- The agile project management methodology ensures that the quality of the product is maintained.
- Risks are minimized because the process is based on incremental progress.
- It is applicable to large and complex projects.
Limitations of Agile Methodology
- It can not be effective in smaller projects.
- If the client is not clear about the final product, the project can easily go off track.
- The Agile methodology requires a senior programmer to take important decisions during the meeting.
- It is costly considering other methodologies.
For a better understanding of the Agile vs Waterfall concept, let’s talk about the Waterfall Project Management Methodology.
What is the Waterfall Methodology?
The waterfall is a linear sequential model in which the project work is completed sequentially in each phase. This means the predecessor phase ends and the successor phase starts just after. The waterfall is a straightforward methodology for project management that helps to perform progress measurement easily. The testing phase takes place at the end of the development. The client or stakeholders are not too much involved compared with the agile methodology.
Advantages of Waterfall Methodology
- Each sequential phase has specific needs and deliverables. This makes it easy to plan and manage.
- It suits best for projects with well-defined scope and requirements.
- It suits best for smaller projects.
- It speeds up the deliveries of the project
- Everything is well documented
Limitations of Waterfall Methodology
- It is suited to smaller projects rather than large and complex ones.
- If the project requirements are not defined well at the beginning, it will be less effective.
- It will be difficult to turn back to the previous phases and apply changes as the project progresses.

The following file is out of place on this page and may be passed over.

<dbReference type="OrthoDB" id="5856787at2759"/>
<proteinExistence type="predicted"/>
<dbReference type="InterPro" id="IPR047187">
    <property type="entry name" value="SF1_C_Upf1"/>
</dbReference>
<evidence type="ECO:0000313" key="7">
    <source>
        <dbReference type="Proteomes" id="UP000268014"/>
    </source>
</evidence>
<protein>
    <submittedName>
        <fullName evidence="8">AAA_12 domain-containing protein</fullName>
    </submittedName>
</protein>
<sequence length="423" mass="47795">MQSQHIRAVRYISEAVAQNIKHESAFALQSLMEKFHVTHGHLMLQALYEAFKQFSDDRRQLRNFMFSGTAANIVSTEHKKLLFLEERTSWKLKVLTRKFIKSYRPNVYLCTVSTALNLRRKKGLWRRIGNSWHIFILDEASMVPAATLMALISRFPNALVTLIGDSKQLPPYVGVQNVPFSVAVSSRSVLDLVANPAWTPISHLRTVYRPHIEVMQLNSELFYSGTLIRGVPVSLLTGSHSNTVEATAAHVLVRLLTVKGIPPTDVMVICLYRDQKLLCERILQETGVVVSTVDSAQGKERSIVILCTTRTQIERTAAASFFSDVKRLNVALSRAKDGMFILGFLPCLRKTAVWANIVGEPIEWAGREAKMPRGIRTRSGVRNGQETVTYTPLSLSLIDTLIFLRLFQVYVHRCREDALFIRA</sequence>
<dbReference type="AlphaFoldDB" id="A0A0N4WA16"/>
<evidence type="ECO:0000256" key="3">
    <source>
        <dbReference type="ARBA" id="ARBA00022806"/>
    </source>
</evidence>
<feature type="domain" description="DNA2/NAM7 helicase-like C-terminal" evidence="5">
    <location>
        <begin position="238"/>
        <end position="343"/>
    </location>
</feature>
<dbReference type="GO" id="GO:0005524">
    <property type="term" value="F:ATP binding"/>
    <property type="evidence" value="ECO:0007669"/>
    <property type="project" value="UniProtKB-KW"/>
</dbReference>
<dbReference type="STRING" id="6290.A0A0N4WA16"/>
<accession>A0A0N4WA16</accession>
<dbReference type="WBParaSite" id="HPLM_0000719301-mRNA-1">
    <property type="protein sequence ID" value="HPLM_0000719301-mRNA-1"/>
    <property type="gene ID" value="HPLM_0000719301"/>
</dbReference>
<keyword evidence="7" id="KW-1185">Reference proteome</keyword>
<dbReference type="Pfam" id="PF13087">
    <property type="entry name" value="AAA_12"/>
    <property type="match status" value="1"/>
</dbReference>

- Testing takes place just after the end of the development process. For this reason, it is expensive and time-consuming to turn back and fix the errors.
What are the Similarities and Differences Between Agile and Waterfall Methodologies?
Here below you can understand the key differences by checking the Agile vs Waterfall comparison table.
Agile vs Waterfall Comparison Table
|Agile Methodology||Waterfall Methodology|
Agile vs Waterfall is an interesting topic. Agile and Waterfall are two different methodologies used for project management. The waterfall is suitable for projects with well-defined requirements and scope. Changes are difficult and costly. Therefore it is more applicable to smaller projects. On the other hand, Agile is more applicable to large and complex projects with various requirements. It is a flexible methodology that allows making changes in any phase of the project. Both methodologies have pros and cons. Therefore the best methodology is the one that best suits your projects and customer’s requirements.
In this article, we discussed the similarities and differences of these two methodologies with the help of the agile vs waterfall comparison table. If you want to add or share anything regarding project management methodologies, you can use the comments section.
David Rigamon is a consultant in the life sciences and digital marketing space as an Agile Coach. Previously in financial services as a consultant for systems implementations. He is working for Harwood Agile Consultancy.